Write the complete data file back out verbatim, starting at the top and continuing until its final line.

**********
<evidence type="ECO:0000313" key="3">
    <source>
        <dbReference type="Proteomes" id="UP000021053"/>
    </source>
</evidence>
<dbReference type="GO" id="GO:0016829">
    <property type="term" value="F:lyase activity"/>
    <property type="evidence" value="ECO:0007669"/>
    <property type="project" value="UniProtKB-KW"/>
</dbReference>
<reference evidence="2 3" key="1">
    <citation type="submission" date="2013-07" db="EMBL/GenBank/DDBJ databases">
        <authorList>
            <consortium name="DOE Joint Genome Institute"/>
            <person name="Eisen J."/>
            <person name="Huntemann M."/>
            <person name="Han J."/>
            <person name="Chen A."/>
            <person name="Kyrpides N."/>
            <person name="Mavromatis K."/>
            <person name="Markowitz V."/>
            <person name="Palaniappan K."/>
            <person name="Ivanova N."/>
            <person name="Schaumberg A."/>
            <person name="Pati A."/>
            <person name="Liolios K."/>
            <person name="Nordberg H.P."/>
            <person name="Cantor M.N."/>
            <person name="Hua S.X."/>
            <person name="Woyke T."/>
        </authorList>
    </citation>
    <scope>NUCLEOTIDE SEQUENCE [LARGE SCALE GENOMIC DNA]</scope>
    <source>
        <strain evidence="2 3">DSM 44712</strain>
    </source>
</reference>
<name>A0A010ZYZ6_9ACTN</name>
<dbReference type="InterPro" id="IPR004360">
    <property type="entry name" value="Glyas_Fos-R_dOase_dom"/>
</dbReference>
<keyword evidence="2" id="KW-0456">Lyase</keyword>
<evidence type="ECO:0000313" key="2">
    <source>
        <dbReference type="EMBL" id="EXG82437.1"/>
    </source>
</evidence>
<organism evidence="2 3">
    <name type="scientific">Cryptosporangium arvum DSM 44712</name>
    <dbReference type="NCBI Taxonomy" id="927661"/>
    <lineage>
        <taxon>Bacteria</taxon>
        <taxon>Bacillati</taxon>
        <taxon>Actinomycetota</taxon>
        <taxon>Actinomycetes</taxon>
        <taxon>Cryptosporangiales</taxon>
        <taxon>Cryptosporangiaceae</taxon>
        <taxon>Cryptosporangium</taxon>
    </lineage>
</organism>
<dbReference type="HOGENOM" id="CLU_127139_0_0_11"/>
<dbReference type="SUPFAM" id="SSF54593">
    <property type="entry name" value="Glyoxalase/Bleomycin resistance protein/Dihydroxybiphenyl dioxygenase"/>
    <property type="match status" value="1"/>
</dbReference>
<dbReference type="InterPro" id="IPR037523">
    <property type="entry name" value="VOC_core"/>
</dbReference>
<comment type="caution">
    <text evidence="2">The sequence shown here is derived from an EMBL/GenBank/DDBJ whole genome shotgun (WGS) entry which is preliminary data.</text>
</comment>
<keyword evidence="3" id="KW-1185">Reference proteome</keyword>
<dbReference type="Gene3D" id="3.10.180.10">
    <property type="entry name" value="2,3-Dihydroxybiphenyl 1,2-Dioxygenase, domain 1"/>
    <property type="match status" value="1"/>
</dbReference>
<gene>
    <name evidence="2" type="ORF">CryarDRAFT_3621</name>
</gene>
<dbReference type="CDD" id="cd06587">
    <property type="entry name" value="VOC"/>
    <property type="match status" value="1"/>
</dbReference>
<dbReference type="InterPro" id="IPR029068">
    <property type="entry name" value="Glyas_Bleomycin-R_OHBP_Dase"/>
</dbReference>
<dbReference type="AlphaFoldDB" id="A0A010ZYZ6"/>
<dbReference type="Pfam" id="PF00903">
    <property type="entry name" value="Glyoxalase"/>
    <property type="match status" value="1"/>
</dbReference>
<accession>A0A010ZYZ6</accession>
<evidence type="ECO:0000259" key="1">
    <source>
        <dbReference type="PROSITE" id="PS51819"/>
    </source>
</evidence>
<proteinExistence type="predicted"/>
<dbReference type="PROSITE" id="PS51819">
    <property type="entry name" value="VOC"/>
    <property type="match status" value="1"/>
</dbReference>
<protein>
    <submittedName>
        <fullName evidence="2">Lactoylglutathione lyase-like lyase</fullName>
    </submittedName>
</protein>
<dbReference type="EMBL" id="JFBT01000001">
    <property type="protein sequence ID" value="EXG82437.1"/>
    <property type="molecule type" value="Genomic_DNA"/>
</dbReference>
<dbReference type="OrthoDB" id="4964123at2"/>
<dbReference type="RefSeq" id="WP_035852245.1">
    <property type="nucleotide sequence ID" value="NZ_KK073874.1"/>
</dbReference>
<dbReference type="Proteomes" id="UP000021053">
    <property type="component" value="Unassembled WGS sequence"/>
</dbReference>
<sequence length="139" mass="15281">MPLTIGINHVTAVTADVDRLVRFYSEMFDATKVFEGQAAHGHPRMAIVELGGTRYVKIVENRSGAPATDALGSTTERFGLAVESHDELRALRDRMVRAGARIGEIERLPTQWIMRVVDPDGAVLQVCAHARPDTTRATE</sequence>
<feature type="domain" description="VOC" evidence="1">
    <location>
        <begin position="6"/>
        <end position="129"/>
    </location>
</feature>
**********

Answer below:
<evidence type="ECO:0000313" key="3">
    <source>
        <dbReference type="Proteomes" id="UP000021053"/>
    </source>
</evidence>
<dbReference type="GO" id="GO:0016829">
    <property type="term" value="F:lyase activity"/>
    <property type="evidence" value="ECO:0007669"/>
    <property type="project" value="UniProtKB-KW"/>
</dbReference>
<reference evidence="2 3" key="1">
    <citation type="submission" date="2013-07" db="EMBL/GenBank/DDBJ databases">
        <authorList>
            <consortium name="DOE Joint Genome Institute"/>
            <person name="Eisen J."/>
            <person name="Huntemann M."/>
            <person name="Han J."/>
            <person name="Chen A."/>
            <person name="Kyrpides N."/>
            <person name="Mavromatis K."/>
            <person name="Markowitz V."/>
            <person name="Palaniappan K."/>
            <person name="Ivanova N."/>
            <person name="Schaumberg A."/>
            <person name="Pati A."/>
            <person name="Liolios K."/>
            <person name="Nordberg H.P."/>
            <person name="Cantor M.N."/>
            <person name="Hua S.X."/>
            <person name="Woyke T."/>
        </authorList>
    </citation>
    <scope>NUCLEOTIDE SEQUENCE [LARGE SCALE GENOMIC DNA]</scope>
    <source>
        <strain evidence="2 3">DSM 44712</strain>
    </source>
</reference>
<name>A0A010ZYZ6_9ACTN</name>
<dbReference type="InterPro" id="IPR004360">
    <property type="entry name" value="Glyas_Fos-R_dOase_dom"/>
</dbReference>
<keyword evidence="2" id="KW-0456">Lyase</keyword>
<evidence type="ECO:0000313" key="2">
    <source>
        <dbReference type="EMBL" id="EXG82437.1"/>
    </source>
</evidence>
<organism evidence="2 3">
    <name type="scientific">Cryptosporangium arvum DSM 44712</name>
    <dbReference type="NCBI Taxonomy" id="927661"/>
    <lineage>
        <taxon>Bacteria</taxon>
        <taxon>Bacillati</taxon>
        <taxon>Actinomycetota</taxon>
        <taxon>Actinomycetes</taxon>
        <taxon>Cryptosporangiales</taxon>
        <taxon>Cryptosporangiaceae</taxon>
        <taxon>Cryptosporangium</taxon>
    </lineage>
</organism>
<dbReference type="HOGENOM" id="CLU_127139_0_0_11"/>
<dbReference type="SUPFAM" id="SSF54593">
    <property type="entry name" value="Glyoxalase/Bleomycin resistance protein/Dihydroxybiphenyl dioxygenase"/>
    <property type="match status" value="1"/>
</dbReference>
<dbReference type="InterPro" id="IPR037523">
    <property type="entry name" value="VOC_core"/>
</dbReference>
<comment type="caution">
    <text evidence="2">The sequence shown here is derived from an EMBL/GenBank/DDBJ whole genome shotgun (WGS) entry which is preliminary data.</text>
</comment>
<keyword evidence="3" id="KW-1185">Reference proteome</keyword>
<dbReference type="Gene3D" id="3.10.180.10">
    <property type="entry name" value="2,3-Dihydroxybiphenyl 1,2-Dioxygenase, domain 1"/>
    <property type="match status" value="1"/>
</dbReference>
<gene>
    <name evidence="2" type="ORF">CryarDRAFT_3621</name>
</gene>
<dbReference type="CDD" id="cd06587">
    <property type="entry name" value="VOC"/>
    <property type="match status" value="1"/>
</dbReference>
<dbReference type="InterPro" id="IPR029068">
    <property type="entry name" value="Glyas_Bleomycin-R_OHBP_Dase"/>
</dbReference>
<dbReference type="AlphaFoldDB" id="A0A010ZYZ6"/>
<dbReference type="Pfam" id="PF00903">
    <property type="entry name" value="Glyoxalase"/>
    <property type="match status" value="1"/>
</dbReference>
<accession>A0A010ZYZ6</accession>
<evidence type="ECO:0000259" key="1">
    <source>
        <dbReference type="PROSITE" id="PS51819"/>
    </source>
</evidence>
<proteinExistence type="predicted"/>
<dbReference type="PROSITE" id="PS51819">
    <property type="entry name" value="VOC"/>
    <property type="match status" value="1"/>
</dbReference>
<protein>
    <submittedName>
        <fullName evidence="2">Lactoylglutathione lyase-like lyase</fullName>
    </submittedName>
</protein>
<dbReference type="EMBL" id="JFBT01000001">
    <property type="protein sequence ID" value="EXG82437.1"/>
    <property type="molecule type" value="Genomic_DNA"/>
</dbReference>
<dbReference type="OrthoDB" id="4964123at2"/>
<dbReference type="RefSeq" id="WP_035852245.1">
    <property type="nucleotide sequence ID" value="NZ_KK073874.1"/>
</dbReference>
<dbReference type="Proteomes" id="UP000021053">
    <property type="component" value="Unassembled WGS sequence"/>
</dbReference>
<sequence length="139" mass="15281">MPLTIGINHVTAVTADVDRLVRFYSEMFDATKVFEGQAAHGHPRMAIVELGGTRYVKIVENRSGAPATDALGSTTERFGLAVESHDELRALRDRMVRAGARIGEIERLPTQWIMRVVDPDGAVLQVCAHARPDTTRATE</sequence>
<feature type="domain" description="VOC" evidence="1">
    <location>
        <begin position="6"/>
        <end position="129"/>
    </location>
</feature>